Tag Archives: Justin Salinger

“The Homecoming” by Harold Pinter

at the Swan Theatre, Saturday 6th August 2011

There are many quick to label Harold Pinter as a big player in the ‘absurdist’ tradition. They argue his speech patterns are disjointed and his characters larger-than-life. David Farr’s delightfully dark new production of The Homecoming at the Swan Theatre launches a gentle riposte to these commentators, showing that although the story depicts an utterly bizarre situation, Pinter’s characters and dialogue could not be more real.

Farr’s production makes it clear what is happening from beginning to end; a masculine household is subjected to a female figure in the beautiful Ruth (Aislin McGuckin), and soon it collapses. There is so much left unsaid in this play and a torrent of questions which are never attempted to be explained. All that matters is what happens on stage. The scene in which Ruth kisses both Joey (Richard Ridell) and Lenny (Jonathan Slinger) is utterly farfetched, but the believability of these characters renders it inevitable.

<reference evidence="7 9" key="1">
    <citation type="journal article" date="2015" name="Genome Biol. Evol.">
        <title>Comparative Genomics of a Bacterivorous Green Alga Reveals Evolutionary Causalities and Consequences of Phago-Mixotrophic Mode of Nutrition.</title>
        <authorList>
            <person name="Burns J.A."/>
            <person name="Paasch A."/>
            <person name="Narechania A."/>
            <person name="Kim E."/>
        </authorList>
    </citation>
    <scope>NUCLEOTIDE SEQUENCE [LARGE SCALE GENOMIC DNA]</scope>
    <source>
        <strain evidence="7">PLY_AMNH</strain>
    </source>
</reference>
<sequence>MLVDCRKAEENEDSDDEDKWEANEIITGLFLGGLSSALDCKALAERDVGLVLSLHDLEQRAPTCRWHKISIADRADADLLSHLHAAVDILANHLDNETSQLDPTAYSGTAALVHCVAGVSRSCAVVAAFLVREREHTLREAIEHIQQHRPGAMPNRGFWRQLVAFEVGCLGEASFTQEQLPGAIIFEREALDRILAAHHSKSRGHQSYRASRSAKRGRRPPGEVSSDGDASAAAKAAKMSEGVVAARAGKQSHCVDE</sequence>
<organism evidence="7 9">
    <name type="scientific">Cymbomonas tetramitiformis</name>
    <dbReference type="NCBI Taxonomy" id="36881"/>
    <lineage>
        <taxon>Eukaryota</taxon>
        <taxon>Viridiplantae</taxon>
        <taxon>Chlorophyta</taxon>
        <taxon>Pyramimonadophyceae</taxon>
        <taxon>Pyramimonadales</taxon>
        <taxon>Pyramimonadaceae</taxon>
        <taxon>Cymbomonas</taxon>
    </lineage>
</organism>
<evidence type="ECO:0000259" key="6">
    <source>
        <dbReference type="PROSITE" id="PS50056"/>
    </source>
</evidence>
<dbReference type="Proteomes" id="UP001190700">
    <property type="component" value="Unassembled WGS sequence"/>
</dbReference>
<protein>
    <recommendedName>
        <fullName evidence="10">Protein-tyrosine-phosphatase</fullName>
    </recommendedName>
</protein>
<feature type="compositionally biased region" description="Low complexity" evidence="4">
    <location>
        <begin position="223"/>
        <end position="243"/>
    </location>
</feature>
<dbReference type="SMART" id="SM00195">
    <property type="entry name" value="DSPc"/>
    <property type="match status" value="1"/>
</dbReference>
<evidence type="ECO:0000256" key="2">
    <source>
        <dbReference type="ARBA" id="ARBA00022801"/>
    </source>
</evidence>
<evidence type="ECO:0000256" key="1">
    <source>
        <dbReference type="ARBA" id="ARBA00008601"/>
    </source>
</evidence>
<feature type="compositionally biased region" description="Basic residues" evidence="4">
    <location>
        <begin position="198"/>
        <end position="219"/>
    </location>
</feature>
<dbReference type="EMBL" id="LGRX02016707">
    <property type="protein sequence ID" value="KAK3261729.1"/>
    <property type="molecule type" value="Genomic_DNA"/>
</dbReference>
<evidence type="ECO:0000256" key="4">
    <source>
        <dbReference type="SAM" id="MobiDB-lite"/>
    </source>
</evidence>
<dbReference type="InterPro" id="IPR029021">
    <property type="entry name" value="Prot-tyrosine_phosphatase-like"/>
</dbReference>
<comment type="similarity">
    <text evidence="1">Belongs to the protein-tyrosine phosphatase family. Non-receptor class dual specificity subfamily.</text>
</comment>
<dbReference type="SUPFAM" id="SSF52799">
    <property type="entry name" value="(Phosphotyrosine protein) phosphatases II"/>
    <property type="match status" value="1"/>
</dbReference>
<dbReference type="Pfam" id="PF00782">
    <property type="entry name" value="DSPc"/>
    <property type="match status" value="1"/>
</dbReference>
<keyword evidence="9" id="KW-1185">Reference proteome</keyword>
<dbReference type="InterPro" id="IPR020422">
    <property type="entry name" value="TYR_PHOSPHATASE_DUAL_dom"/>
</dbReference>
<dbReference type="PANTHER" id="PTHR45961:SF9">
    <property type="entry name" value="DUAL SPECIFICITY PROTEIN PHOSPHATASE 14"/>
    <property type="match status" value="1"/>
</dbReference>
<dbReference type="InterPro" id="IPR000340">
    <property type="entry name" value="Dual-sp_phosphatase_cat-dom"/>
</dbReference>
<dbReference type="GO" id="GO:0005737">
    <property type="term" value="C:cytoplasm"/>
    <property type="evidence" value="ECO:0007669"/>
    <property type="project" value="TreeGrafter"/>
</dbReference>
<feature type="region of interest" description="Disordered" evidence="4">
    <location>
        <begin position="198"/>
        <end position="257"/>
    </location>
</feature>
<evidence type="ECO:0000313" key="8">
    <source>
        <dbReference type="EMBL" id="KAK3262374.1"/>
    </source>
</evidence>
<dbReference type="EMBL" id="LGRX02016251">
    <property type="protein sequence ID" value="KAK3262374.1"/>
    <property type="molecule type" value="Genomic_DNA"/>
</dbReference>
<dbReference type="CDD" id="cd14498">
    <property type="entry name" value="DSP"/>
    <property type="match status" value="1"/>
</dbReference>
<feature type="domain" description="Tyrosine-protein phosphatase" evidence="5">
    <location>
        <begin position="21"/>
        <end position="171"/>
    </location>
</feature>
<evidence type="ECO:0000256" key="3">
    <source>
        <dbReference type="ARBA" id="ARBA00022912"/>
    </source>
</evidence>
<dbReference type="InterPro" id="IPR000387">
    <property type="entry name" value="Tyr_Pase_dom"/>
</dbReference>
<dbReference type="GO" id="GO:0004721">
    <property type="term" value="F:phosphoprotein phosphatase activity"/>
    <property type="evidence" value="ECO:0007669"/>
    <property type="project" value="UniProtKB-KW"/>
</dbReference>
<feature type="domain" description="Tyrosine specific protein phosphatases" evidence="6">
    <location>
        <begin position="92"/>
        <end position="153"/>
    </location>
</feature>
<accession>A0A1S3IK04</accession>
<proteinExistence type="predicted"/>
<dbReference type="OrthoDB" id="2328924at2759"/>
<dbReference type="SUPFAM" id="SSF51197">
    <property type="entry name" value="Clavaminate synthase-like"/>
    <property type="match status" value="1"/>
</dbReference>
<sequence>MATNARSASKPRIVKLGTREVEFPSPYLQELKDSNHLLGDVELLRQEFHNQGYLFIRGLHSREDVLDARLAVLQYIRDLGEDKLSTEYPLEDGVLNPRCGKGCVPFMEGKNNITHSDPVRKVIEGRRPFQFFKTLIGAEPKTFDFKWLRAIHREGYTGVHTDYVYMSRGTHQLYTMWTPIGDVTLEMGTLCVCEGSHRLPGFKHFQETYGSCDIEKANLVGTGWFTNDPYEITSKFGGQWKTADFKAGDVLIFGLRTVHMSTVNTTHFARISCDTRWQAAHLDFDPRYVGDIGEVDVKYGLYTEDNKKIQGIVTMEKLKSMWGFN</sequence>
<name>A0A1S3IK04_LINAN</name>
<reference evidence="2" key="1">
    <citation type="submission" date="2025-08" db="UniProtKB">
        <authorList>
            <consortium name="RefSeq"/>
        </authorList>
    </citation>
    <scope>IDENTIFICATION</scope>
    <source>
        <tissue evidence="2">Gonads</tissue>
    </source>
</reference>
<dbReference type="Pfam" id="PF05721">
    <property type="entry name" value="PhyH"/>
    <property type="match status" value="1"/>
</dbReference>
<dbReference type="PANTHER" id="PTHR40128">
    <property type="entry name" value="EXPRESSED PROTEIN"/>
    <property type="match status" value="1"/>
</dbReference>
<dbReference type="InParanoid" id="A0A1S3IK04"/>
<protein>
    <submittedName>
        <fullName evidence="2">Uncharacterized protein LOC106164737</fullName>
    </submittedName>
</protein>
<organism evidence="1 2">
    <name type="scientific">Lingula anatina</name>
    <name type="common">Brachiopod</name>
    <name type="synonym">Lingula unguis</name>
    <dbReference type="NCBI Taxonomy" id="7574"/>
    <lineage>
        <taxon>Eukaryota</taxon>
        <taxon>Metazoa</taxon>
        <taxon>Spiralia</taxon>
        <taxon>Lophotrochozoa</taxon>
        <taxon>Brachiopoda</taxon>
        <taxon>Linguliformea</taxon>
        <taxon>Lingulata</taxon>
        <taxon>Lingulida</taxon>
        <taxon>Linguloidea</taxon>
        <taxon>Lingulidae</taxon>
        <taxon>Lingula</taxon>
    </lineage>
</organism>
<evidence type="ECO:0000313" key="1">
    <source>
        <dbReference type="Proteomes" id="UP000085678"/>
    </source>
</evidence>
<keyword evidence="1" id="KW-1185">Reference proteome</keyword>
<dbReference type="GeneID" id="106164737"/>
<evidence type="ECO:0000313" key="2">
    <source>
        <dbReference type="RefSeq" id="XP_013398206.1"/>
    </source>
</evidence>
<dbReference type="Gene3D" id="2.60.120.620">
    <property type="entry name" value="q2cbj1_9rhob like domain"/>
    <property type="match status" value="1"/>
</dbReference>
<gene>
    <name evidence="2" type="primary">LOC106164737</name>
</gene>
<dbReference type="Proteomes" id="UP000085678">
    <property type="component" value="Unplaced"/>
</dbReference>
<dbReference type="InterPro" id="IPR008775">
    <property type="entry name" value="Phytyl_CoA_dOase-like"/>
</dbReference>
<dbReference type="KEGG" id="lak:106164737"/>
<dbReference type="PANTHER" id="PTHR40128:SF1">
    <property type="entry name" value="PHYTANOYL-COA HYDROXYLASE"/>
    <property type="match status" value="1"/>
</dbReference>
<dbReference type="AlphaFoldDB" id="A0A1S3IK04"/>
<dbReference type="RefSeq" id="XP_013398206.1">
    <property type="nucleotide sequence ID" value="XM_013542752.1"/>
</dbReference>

The cast of six could not be stronger. Slinger’s Lenny hints at effeminacy and it’s easy to see the cogs whirring, while Ridell offers a contrast as the more simple of the two younger brothers. It’s not difficult to see why Teddy moves out and makes a life for himself, as Justin Salinger plays him with a silent superiority. Des McAleer’s Uncle Sam is perhaps the only moral character in the play, and is given a run for his money by Nicholas Woodeson’s small but powerful Max. McGuckin, as the only female character, manages to command full attention without saying a word.

Jon Bausor’s design fits well into the space, merging the theatrical with the domestic, and is supported brilliantly by Jon Clark’s brooding lighting. Although The Homecoming hints towards a bygone era of patriarchy, we’re forced to consider our own views of masculinity. Every man works for himself as the woman is left stranded. But more important than this is the impossibility of true understanding when no one is willing to communicate the truth; it is this that makes this play Pinter’s masterpiece.